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Our holdings include hundreds of glass and film negatives/transparencies that we've scanned ourselves; in addition, many other photos on this site were extracted from reference images (high-resolution tiffs) in the Library of Congress research archive. (To query the database click here.) They are adjusted, restored and reworked by your webmaster in accordance with his aesthetic sensibilities before being downsized and turned into the jpegs you see here. All of these images (including "derivative works") are protected by copyright laws of the United States and other jurisdictions and may not be sold, reproduced or otherwise used for commercial purposes without permission.

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[REV 25-NOV-2014]

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King George V and Queen Mary

King George V and Queen Mary

King George V and Queen Mary attending a military function, accompanied by Canadian Army officers (notice the maple leaf cap badges of the officers standing behind the VIPs). The reverse of the photo is stamped "Geo. Collard, Press Photographer, 19, Hartfield Crescent, Wimbledon, S.W. 19". This photo belonged to my great-grandfather Frank H. Briggs of Hamilton, Ontario, who was a dentist in the British Army. Not sure of the date, but judging by the King's appearance, probably the 1930s (he died in 1936). View full size.

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The gentleman in question is Prince Arthur, Duke of Connaught. He was the third son of Queen Victoria and uncle to King George V. He was a lifelong soldier, a British Field Marshal, and despite his age was very active during WW1. He had also served as Governor General of Canada in the years preceding WW1 and the famous regiment of Princess Patricia's Canadian Light Infantry, the "Princess Pat's" which was named for his daughter Patricia and she served as it's honorary Colonel in Chief until her death. (Then taken over by her goddaughter and namesake Lady Patricia Brabourne, daughter of Earl Mountbatten) The Duke survived until 1942. I would imagine that this photo was taken around 1916-1919. The King was seen in uniform throughout the war years and for a good part of 1919 as there were still many commemorative events. The age of Princess Mary, the King's daughter, who is also in the front row would correspond to these dates as well. Other royals shown: Princess Beatrice (Queen Victoria's youngest daughter) is next to Queen Mary, the young woman one seat down from the Duke of Connaught is Princess Mary and next to her is Princess Helena Victoria, the King's cousin.

Very depressed

I would very much like to know the identity of the fellow with the white moustache sitting to the left of Queen Mary. I considered Kitchener, Douglas Haig, Edwin Alderson, Sam Hughes. I don't believe he's any of those. And definitely not Kitchener, who was a big chap (see below, on left, with distinctive moustache).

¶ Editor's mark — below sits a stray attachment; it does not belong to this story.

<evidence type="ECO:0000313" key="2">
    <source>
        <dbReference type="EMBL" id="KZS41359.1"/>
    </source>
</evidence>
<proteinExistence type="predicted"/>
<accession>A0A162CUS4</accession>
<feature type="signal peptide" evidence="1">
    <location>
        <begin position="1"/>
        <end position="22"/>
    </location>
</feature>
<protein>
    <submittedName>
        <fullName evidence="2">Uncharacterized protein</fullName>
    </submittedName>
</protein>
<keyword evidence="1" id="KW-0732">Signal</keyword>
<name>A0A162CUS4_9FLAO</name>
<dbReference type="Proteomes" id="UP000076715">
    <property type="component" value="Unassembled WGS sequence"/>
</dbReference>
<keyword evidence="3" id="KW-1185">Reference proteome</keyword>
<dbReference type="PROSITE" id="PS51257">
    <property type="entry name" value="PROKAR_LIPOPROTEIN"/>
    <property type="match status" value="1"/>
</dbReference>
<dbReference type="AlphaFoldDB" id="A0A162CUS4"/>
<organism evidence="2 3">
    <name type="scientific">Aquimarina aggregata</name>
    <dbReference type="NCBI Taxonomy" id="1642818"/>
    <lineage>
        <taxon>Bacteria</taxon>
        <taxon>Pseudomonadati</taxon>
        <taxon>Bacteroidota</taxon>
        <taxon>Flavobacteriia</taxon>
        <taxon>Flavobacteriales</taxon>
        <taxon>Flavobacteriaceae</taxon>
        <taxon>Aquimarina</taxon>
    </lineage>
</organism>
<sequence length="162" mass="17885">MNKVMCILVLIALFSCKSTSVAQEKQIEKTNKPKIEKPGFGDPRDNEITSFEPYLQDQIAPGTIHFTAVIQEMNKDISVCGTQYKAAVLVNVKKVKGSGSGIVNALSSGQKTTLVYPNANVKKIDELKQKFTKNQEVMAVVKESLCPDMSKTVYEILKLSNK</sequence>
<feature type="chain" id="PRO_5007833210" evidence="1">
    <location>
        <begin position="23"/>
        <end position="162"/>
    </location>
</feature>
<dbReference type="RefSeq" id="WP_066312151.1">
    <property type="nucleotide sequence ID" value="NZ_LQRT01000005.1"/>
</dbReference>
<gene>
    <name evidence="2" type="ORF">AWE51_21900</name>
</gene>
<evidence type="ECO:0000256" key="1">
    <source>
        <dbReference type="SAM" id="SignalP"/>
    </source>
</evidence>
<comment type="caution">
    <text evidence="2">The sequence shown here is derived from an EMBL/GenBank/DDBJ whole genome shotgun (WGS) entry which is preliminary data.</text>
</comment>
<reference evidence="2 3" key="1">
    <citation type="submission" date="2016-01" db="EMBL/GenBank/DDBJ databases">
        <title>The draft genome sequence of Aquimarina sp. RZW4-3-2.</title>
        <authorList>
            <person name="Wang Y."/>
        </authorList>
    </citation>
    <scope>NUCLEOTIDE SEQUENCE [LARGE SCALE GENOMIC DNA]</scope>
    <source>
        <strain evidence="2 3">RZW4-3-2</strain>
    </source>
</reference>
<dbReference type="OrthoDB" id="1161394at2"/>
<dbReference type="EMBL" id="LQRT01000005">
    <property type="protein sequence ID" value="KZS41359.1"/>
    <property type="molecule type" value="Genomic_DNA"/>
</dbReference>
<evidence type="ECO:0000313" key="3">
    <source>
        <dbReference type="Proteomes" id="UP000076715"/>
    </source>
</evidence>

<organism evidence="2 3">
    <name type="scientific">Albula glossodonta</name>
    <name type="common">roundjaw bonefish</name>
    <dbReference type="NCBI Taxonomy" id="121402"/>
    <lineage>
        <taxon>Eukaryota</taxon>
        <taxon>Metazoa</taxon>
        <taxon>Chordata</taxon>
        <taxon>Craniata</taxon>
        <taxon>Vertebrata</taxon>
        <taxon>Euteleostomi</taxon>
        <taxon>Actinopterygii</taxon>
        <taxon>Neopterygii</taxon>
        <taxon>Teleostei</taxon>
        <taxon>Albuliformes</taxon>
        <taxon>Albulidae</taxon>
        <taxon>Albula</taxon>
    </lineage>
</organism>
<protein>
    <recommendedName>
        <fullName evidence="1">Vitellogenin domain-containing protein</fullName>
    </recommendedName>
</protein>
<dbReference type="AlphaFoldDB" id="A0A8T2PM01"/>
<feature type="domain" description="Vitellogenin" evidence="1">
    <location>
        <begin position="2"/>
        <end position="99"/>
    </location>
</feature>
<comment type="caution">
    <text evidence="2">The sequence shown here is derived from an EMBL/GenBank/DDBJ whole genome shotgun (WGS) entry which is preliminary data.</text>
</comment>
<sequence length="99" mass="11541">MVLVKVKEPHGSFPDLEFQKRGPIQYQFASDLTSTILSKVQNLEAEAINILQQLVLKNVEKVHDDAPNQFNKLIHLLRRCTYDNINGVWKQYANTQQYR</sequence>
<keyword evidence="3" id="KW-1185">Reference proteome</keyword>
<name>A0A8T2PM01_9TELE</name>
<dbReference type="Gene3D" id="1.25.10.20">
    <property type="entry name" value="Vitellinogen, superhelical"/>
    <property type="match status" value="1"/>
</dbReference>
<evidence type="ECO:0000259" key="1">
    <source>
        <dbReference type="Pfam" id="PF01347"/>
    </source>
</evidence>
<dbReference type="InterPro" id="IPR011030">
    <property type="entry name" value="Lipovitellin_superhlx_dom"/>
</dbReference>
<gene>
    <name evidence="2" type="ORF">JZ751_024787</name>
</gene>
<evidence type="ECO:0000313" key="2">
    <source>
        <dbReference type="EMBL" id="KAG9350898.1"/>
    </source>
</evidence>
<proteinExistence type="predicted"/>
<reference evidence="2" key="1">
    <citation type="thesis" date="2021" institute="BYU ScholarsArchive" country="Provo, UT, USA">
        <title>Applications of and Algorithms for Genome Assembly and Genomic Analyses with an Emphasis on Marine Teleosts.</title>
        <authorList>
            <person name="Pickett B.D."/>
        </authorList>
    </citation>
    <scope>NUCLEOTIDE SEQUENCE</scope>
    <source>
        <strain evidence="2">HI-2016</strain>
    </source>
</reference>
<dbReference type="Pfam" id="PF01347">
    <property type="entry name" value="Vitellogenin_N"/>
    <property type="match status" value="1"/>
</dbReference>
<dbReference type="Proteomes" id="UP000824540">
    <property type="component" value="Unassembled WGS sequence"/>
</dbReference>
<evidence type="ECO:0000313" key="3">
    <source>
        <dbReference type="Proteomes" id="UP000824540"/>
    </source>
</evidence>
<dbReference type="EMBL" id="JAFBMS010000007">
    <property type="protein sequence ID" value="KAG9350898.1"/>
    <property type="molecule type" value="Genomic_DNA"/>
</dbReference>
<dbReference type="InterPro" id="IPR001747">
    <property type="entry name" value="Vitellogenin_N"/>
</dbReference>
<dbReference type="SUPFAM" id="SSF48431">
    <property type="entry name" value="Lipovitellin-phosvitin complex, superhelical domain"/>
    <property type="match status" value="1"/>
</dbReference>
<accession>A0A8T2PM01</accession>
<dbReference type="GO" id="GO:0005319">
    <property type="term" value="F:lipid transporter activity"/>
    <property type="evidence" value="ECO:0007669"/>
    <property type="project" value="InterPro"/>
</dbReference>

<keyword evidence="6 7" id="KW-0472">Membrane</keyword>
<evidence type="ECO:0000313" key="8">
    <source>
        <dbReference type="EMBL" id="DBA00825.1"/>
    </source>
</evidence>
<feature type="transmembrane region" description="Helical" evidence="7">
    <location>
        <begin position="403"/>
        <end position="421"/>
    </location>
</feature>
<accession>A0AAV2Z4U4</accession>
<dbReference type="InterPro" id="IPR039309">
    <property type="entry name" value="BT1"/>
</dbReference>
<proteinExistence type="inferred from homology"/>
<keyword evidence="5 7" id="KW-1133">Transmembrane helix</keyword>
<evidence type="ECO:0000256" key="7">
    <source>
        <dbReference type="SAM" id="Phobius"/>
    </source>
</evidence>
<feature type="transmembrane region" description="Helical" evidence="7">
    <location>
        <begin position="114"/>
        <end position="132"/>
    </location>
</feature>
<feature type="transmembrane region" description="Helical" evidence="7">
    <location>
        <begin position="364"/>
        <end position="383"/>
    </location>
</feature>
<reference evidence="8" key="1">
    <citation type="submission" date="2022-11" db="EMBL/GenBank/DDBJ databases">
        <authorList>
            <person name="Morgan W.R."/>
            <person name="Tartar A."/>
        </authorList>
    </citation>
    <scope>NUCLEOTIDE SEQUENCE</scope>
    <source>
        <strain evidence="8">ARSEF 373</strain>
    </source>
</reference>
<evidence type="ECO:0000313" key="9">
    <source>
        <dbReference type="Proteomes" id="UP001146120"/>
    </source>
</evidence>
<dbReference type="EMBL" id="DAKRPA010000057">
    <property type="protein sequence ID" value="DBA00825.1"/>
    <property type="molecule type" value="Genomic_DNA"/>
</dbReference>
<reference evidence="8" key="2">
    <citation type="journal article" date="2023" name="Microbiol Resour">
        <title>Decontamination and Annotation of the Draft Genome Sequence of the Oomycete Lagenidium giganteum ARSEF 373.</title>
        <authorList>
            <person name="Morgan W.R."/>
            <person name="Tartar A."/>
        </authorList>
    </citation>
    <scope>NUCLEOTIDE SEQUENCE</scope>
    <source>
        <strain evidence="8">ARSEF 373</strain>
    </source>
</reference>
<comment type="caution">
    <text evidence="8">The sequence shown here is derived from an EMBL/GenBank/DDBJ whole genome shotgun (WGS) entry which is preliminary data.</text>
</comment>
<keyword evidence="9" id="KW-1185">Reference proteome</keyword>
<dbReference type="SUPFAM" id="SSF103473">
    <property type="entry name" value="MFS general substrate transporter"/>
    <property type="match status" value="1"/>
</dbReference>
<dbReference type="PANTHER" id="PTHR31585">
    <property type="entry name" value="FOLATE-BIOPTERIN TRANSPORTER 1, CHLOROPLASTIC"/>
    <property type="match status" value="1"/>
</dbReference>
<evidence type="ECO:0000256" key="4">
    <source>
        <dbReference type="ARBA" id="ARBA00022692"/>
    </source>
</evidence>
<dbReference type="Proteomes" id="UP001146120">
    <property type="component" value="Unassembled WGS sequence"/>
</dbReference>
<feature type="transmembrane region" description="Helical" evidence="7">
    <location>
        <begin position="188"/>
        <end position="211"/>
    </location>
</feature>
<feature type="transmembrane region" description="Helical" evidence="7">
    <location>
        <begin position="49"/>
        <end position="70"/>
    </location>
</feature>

In a letter to his mother, written on February 5, 1915, 22-year-old John Francklyn Peters, a Canadian private who died in the Second Battle of Ypres on April 24 that same year, wrote from Salisbury Plain, "The King and Kitchener together with a small army of generals and a stray admiral reviewed us yesterday. We were stationed just opposite the royal stand so we were able to see nearly all the contingent march past. It certainly was a wonderful sight. [...] Kitchener said that there had been a great improvement since he last reviewed the Canadians. He himself looked quite a mild, good-natured old man. His mustache is quite gray. He towered head and shoulders above the others. The King looks very worried and has rather a strawberry nose. I had a good view of him when he passed in the train. We all lined the track and cheered him as he slowly went by looking very depressed. This was our farewell review before going to France."


Since submitting the photo, I've uncovered a bit more information. I believe it was taken on 4 February 1915 during WW I when the King reviewed 30 000 troops of the Canadian Division on Salisbury Plain in England, prior to their embarkation for the continent. Secretary of State for War Lord Kitchener was also present at the review - that may be him seated to the left of the Queen.

This would be consistent with DoninVa's comment below.

[It's not Kitchener. -tterrace]

Probably before 1921

This photo was taken during 1902-1921. The officers are wearing their rank on the sleeve cuffs, except for the King and the generals who wear their rank on their shoulders. This system was changed in 1921 when all officers began wearing rank on their shoulders. Also, the dresses and hats of the women look pre-1920.

Regarding the King, his expression suggests, "Another endless parade".

SHORPY HISTORICAL PHOTO ARCHIVE | History in HD is a vintage photo archive featuring thousands of high-definition images from the 1850s to 1960s. (Available as fine-art prints from the Shorpy Archive.) The site is named after Shorpy Higginbotham, a teenage coal miner who lived 100 years ago.

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